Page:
A pterygium is a pink, fleshy tissue which grows over the conjunctiva and edge of the cornea. The major reasons for undertaking pterygium surgery include:
Corneal transplantation is used to treat diseases of the cornea. A corneal transplant involves replacing the diseased cornea with that from a deceased donor. This tissue is prepared and certified safe for use by the Lyons Eye Bank.
Sometimes corneal disease is limited to the front or back layer of the cornea and may be treated by a corneal transplant which involves replacing only the diseased portion. Such operations are becoming more common and often allow faster visual recovery. In other patients the entire cornea must be replaced.
(also known as DSAEK or DMEK) is a form of transplant used to replace the delicate inner layer of the cornea through a relatively small incision. These transplants offer faster visual recovery than traditional full thickness transplants and are used where only the inner layer of the cornea is not functioning.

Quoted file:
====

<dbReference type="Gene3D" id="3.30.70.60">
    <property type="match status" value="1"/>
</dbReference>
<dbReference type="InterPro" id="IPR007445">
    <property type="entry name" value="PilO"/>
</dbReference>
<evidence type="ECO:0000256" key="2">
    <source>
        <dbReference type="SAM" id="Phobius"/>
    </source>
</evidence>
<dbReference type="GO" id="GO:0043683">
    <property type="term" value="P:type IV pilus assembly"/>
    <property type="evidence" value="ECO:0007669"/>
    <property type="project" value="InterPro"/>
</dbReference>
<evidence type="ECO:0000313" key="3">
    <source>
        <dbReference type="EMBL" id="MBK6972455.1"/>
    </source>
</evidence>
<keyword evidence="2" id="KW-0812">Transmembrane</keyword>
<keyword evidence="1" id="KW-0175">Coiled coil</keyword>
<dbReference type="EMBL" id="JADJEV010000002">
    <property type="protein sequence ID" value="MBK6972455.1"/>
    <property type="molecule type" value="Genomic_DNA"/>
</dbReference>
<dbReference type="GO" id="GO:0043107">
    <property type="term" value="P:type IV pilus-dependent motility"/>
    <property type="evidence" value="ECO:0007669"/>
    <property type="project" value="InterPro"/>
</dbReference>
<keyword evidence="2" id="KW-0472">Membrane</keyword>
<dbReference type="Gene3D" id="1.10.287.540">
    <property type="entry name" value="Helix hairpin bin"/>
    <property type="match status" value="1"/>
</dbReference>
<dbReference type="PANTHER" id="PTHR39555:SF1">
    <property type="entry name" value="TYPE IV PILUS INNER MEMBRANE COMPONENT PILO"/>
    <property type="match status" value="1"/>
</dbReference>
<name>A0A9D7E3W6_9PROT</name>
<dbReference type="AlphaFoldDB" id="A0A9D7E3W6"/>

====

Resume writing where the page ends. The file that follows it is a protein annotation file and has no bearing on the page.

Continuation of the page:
Keratoconus is a disorder of the cornea, the clear window at the front of the eye. It causes the cornea to develop an irregular bulge, and to become very steep. This causes blurry vision and makes it increasingly difficult to improve the vision with spectacles. In a significant number of patients, the disease gets progressively worse, and the vision deteriorates. Patients may require rigid contact lenses to see clearly whilst some patients may eventually require a corneal transplant.
Corneal Cross-linking is a relatively new procedure, in which Riboflavin (vitamin B2) drops are applied to the cornea, followed by the application of an ultra-violet light (UVA). This treatment is now routinely used to stabilise keratoconus. Cross-linking causes the cornea to harden and whilst it does not return the cornea to its normal shape, it may stop kerataconus and the vision from getting worse.